Power of the Karate Punch

(Chinzo Machida | Bellator 170)

(Chinzo Machida | Bellator 170)

By Sam Yang - Get similar updates here

The Machidas are a family of karate practitioners in MMA. Here Chinzo Machida, Lyoto Machida's brother, applies a traditional karate technique, the reverse punch, for a knock out. So where does the power come from and why is it effective?

Though the finish took seconds, unpacking it will take longer.

First notice their distance, it doesn't at first appear that Machida can reach his opponent with his right hand since it is so far away, his lead arm cannot even reach his opponent's face. This is that karate point-fighting distancing, also known in kickboxing as striking from distance.

Notice also how Machida's right hip faces away from his opponent in frame 1.

Machida's left arm, what first appeared as a means to measure distance, was in actuality a set up to grab his opponent's left arm to lower his guard. (Something Fedor Emelianenko often does.) An unseen part of engagement, hand fighting. Some fighters are good at this, while some are oblivious. It all depends on the fighter's sensitivity, it's subtle and some fighters only notice what hits them over the head. More on that...

From here you will notice several things happening simultaneously, Machida's right arm corkscrews and his right hip faces his opponent. The power comes from the hip, Machida pivoting off his back foot where he is slightly kneeling, in boxing this is called sitting down on the punch. Notice how Machida doesn't overswing, where his back foot comes off the floor. Since the power is coming from the hip, his foot must stay planted on the ground to send the kinetic force from his foot to his hip to his shoulder to his fist to his opponent's face. In fighting, power comes from the ground up, that is the nature of gravity.

Notice a similar punch from earlier in the fight, but this time the opponent reads the threat of the punch because of how close Machida is standing, his arm is up read to parry. Machida's back foot lifts off the ground, losing some power. He does this to reach his opponent, which is a dangerous game since it makes him lean in with his face. In a proper karate strike, the head remains relatively above the hips. The whole body comes with you or it doesn't. And that's exactly what happened in the final knock out punch. The hip is the key to karate strikes, or good strikes in general, as then the opponent can't read if it's a kick or a punch. They all look the same and generate power the same. The hip is a better creator of force than the shoulder, the the shoulders should accelerate the force of the hips.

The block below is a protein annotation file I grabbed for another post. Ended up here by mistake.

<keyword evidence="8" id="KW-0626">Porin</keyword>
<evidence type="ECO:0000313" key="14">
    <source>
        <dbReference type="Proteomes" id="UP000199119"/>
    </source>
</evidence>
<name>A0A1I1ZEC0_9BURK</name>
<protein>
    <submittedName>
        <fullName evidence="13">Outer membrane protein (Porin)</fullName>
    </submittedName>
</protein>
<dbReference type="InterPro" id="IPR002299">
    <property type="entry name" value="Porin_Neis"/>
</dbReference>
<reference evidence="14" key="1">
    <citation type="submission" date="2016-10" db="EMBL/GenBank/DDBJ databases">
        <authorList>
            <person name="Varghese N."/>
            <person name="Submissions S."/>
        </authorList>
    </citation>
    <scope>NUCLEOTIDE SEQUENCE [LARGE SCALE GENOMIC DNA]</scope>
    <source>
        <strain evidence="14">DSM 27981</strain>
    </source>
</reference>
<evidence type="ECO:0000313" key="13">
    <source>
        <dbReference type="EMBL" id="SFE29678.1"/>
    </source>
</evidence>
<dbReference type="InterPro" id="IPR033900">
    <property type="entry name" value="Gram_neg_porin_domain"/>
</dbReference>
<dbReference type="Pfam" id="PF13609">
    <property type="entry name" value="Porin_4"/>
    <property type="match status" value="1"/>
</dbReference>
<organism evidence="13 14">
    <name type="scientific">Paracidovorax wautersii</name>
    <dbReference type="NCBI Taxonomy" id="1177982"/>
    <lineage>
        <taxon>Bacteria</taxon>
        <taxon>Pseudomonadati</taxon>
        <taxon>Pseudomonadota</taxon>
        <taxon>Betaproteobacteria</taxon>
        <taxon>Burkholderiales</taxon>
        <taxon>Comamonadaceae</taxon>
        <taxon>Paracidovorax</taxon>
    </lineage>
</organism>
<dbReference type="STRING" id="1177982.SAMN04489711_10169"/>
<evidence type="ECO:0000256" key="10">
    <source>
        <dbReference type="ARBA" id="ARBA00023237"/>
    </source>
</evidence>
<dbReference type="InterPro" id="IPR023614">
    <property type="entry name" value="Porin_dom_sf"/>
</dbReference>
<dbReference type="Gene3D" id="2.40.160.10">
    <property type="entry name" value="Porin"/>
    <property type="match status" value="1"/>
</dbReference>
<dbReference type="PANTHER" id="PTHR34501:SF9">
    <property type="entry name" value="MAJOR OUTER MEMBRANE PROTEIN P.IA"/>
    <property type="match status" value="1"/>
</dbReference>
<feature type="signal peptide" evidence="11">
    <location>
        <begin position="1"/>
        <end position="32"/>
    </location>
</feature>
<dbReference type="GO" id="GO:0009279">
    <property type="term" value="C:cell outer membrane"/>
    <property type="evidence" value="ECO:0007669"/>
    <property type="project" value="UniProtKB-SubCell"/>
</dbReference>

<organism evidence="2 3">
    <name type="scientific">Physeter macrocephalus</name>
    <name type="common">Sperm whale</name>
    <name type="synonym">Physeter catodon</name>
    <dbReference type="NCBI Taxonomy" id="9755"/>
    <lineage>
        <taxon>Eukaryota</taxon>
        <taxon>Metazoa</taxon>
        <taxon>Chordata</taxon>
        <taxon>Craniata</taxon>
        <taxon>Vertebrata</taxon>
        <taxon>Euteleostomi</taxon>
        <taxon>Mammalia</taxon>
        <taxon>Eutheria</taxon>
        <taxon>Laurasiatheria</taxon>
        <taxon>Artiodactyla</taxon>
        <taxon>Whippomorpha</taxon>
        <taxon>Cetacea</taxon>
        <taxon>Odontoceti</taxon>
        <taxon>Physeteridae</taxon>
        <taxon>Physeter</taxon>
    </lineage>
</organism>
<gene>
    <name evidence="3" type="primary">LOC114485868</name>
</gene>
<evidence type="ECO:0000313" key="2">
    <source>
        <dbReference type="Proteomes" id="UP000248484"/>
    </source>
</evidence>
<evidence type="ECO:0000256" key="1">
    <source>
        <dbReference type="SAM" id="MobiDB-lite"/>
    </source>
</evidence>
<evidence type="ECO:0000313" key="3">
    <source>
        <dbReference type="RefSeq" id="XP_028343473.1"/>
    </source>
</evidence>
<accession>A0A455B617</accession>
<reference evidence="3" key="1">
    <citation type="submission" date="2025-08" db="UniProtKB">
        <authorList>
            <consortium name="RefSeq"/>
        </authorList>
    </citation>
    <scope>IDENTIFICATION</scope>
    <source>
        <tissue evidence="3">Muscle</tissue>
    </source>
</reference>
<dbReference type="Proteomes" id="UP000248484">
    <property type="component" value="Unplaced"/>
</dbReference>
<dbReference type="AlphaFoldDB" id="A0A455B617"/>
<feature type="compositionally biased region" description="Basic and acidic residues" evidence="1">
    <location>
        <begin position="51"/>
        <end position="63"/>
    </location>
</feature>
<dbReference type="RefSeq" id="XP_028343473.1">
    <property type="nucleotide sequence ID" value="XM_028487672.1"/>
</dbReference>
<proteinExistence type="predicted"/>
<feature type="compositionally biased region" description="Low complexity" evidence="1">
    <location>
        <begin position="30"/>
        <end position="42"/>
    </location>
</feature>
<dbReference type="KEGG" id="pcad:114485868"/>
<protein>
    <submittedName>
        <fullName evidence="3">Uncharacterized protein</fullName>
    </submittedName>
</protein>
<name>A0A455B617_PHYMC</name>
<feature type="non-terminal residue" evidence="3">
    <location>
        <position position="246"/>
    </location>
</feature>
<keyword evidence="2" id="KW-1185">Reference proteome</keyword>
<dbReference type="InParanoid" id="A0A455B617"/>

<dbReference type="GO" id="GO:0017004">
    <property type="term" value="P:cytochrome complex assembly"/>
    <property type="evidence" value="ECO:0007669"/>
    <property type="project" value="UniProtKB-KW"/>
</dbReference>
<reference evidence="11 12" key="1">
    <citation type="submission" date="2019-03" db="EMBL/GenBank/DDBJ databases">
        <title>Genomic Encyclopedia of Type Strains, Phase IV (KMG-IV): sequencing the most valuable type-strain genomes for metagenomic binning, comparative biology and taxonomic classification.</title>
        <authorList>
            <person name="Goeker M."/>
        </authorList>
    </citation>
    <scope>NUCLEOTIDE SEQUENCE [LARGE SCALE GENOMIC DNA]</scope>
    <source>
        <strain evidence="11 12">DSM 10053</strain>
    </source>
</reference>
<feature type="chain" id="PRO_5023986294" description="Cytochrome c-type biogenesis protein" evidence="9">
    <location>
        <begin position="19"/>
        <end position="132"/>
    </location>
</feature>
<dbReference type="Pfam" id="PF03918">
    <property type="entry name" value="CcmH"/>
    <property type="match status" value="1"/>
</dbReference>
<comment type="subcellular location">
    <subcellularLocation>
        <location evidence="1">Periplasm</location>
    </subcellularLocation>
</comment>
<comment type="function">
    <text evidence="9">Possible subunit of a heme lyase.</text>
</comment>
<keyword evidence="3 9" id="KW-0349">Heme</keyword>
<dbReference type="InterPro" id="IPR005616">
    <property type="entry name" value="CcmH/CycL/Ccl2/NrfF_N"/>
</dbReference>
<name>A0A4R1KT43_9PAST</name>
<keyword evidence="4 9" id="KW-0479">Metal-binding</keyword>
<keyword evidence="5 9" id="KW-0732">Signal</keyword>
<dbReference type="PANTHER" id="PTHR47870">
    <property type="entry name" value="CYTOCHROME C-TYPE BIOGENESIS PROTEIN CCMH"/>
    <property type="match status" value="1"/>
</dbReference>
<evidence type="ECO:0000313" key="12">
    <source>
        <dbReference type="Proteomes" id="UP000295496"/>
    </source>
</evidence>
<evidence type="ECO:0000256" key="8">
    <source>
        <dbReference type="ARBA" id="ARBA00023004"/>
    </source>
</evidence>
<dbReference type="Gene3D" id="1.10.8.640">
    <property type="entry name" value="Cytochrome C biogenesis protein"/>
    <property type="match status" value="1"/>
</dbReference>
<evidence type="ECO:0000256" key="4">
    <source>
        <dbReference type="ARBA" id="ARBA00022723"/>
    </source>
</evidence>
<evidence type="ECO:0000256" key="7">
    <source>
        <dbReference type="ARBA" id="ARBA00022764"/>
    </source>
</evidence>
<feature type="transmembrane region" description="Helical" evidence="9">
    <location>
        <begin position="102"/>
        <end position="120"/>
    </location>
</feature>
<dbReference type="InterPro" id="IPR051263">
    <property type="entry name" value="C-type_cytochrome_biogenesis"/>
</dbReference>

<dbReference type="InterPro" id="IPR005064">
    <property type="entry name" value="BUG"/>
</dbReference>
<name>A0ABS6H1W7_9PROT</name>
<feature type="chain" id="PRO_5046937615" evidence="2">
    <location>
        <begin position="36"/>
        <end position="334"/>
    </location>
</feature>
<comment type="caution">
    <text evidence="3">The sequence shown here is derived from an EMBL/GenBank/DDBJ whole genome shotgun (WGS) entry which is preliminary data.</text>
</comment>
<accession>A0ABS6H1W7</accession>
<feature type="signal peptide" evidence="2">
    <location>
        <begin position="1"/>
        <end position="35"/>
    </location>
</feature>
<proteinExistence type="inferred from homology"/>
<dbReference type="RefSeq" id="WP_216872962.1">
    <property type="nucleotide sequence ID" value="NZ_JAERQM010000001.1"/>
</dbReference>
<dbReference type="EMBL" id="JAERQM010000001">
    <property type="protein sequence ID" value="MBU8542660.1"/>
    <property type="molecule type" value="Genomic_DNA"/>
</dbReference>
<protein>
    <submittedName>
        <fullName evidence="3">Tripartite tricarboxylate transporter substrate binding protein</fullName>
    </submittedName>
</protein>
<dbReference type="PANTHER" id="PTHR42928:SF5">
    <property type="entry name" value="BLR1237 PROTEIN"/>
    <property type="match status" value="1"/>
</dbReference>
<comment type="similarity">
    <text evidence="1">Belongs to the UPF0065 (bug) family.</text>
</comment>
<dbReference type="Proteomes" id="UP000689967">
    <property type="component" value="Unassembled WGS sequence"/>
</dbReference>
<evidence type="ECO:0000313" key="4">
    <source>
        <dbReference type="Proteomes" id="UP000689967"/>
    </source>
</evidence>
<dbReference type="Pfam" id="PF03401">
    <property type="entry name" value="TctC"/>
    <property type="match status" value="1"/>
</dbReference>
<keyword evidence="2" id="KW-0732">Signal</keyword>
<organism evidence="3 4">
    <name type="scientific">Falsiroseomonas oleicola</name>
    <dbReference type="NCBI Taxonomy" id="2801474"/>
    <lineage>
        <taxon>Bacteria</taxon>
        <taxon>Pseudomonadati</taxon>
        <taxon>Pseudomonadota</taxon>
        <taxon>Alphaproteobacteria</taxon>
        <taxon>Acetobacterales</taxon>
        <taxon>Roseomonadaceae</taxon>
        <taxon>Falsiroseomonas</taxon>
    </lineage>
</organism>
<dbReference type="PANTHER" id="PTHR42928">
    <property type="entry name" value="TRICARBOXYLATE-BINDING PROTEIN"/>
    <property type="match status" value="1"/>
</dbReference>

The opponent throws a kick to Machida's lead leg, displacing Machida's momentum, and also increasing the impact of the kick. The opponent flicks his right hand out, forcing Machida to angle off as he punches, his hip can't fully face his opponent, deflecting more power. Sometimes this is enough to knock an opponent out but it is not as clean of a strike as the previous. Like a sniper, it is about aim and precision and the less obstacles on the path of the strike, the fuller the impact.

Now notice Machida rotate where his right shoulder passes his left, this is how Machida is able to reach further with his back arm. Not only that but he gains extra power, not just from punching with his arms, but the rotation of his back foot, his hips, his shoulders, and his fist. Forcing coming forward and then rotation.

So imagine, stabbing someone with a knife straight through, then do the same thing and turn the knife after you stab. The difference is wound or kill. That's the difference from just punching by extending your arm and what Machida is doing, rotating everything, which includes the fist.

This is the concept of one strike, one kill in karate. Load everything up and drive with your hips through your fist. This makes sense to the era, since machine guns had not yet been invented, sword fighting made the best analogy. (Though the best are able to mix both concepts: volume and power.)

The opponent drops to the floor, but Machida, as he has been trained, keeps his eyes on his opponent and stays in fighting stance.

The karate man looks for that one gratifying moment. And in that way, we are all karate men (and women).